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Worried About Potential US Gold Confiscation? Here’s What You Need to Know

Gold Confiscation
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As we enter the post-COVID-19 economy, we’re aware of how the “Great Pause” has plunged the world into a state of uncertainty, a “great unknown” of sorts. We don’t know if our economy is heading down the rabbit hole of hyperinflation or deflation. But we do know that monetary stimulus on overdrive is going to hurt currency values over time.

Standing in front of all this is gold, one of the few remaining safe havens not dependent on fiat values. Central banks know this. That’s why they’ve been adding to their gold reserves. Governments understand this as well.

This brings up a question that sits comfortably between reason and paranoia: if the world tips toward a Depression, is it possible that governments may begin confiscating gold?

Of course, it’s possible. After all, it’s happened before. But is it a probable outcome? Before we address this idea and provide a potential solution (namely, what to avoid in order to prevent confiscation), let’s re-examine the reasons behind this general fear among gold investors.

Investors Follow the Money, Governments Follow the Votes

Is the US government and central bank working to suppress gold and boost stocks? Yes, and it’s been going on for several years. The suppression part might sound like an alarmist conspiracy theory, but only to those who fail to see the practical side of things.

First off, investment gold across the globe stands at $1.9 Trillion, or 35,000 tonnes, according to Credit Suisse. As compared with $360 Trillion in global financial assets--including stocks, bonds, and other holdings--gold’s portion stands at a mere 0.5%. That’s all.

So, if investment gold is dwarfed by all other assets, why the suppression in favor of equities? It’s because more people invest in stocks than gold. The US government wants stock to advance higher, enriching Americans’ paper wealth, as that is what “buys” votes. Investors want to see their wealth advance. Politicians want to take credit for it and hold on to their jobs. This may upset gold investors, but who invests in gold, anyway (sarcastic remark)?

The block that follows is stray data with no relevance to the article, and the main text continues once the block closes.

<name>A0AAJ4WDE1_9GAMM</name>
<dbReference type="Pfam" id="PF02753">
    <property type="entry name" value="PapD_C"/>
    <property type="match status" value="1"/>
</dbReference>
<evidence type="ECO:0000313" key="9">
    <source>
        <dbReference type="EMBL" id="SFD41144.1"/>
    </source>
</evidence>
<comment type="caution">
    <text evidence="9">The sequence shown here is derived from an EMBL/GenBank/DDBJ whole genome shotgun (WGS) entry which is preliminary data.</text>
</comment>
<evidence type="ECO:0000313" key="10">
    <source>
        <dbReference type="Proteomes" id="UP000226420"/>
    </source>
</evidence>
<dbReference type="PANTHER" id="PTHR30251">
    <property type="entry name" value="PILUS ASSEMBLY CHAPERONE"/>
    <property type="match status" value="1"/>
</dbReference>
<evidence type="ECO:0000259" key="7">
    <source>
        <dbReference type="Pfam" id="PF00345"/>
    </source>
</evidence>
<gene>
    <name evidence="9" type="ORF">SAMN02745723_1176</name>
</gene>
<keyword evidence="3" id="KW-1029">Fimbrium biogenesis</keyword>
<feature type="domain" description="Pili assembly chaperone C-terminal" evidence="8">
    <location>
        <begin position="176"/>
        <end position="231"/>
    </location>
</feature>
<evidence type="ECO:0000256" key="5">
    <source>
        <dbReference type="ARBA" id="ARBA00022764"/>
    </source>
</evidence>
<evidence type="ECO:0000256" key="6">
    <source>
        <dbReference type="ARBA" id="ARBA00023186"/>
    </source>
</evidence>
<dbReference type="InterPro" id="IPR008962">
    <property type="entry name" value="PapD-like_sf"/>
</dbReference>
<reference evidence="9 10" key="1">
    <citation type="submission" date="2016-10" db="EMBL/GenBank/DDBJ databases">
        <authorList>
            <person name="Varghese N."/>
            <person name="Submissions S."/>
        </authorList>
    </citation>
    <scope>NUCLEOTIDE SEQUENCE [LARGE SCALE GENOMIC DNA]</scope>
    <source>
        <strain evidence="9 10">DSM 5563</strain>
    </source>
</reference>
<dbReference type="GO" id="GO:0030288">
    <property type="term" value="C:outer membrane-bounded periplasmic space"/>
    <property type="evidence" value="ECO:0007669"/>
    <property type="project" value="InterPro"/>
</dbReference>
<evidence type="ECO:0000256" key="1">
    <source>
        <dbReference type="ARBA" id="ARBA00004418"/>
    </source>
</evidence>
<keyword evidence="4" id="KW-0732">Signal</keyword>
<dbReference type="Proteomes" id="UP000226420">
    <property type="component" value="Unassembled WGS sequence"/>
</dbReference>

Might Gold Suppression Escalate to Gold Confiscation?

As central bank monetary easing boosts equities across the globe, so too will their negative consequences. Currencies will experience a debasement in value, and people will notice their purchasing power weakening as they pay increasingly more for basic necessities. That’s the inflationary perspective. On the deflationary side of things, we may see income levels sinking faster than prices; yet inflation will remain below the Fed’s 2% target.

We don’t know if we’ll end up seeing a repeat of 1933, when FDR began confiscating gold. Should you prepare for it? Well, if it does happen, we’ll be in a very different world from the one we know now. But again, the world we know now no longer resembles the world we remember back in January, before COVID-19 spread to the US. It would be nice if governments “hedged” the likelihood of a pandemic, as remote a possibility as it sounded years ago when epidemiologists first sounded the alarm. Should we hedge against the possibility of gold confiscation? That’s up to you.

A word of warning though: if you hold CUSIP coins or bars, those assets are on record with you as the owner. So, if confiscation does happen, guess where the government might look first (you guessed it...CUSIP metals). CUSIP coins are tagged, ready to be monitored, and likely among the first to get seized should such a draconian measure be enacted.

But the US Holds Sufficient Gold, Making Confiscation Unnecessary

That’s an assumption based on an old estimation. The US supposedly holds 8,000 tonnes of the yellow metal. But how can anyone know this for sure, considering that the US gold reserves haven’t been audited since the 1950s, around seventy years ago.

Why wouldn’t a country audit it’s own gold? It’s not like central banks consider the metal a relic--2018 gold purchases by central banks prove otherwise. Perhaps the US has audited its gold, not making the results public. There is a reasonable chance that the US doesn’t own as much gold as it claims, making the case for confiscation more likely.

When Currency Values Sink, He Who Holds Gold…

As a gold investor, you don’t need to be reminded of gold’s intrinsic value, and how such value can offset the negativity of an inflationary or deflationary environment. You know well that when currencies get debased, the person, state, or country who holds the most gold is in the most favorable, most empowered, and most advantageous position.

The choices are clear-cut: 100% faith in a sinking US dollar (it sinks every year, by the way), or a prudent dollar hedge in the form of gold allocations; not minding the vulnerabilities of CUSIP-tagged gold, or holding private gold off the confiscatable grid.

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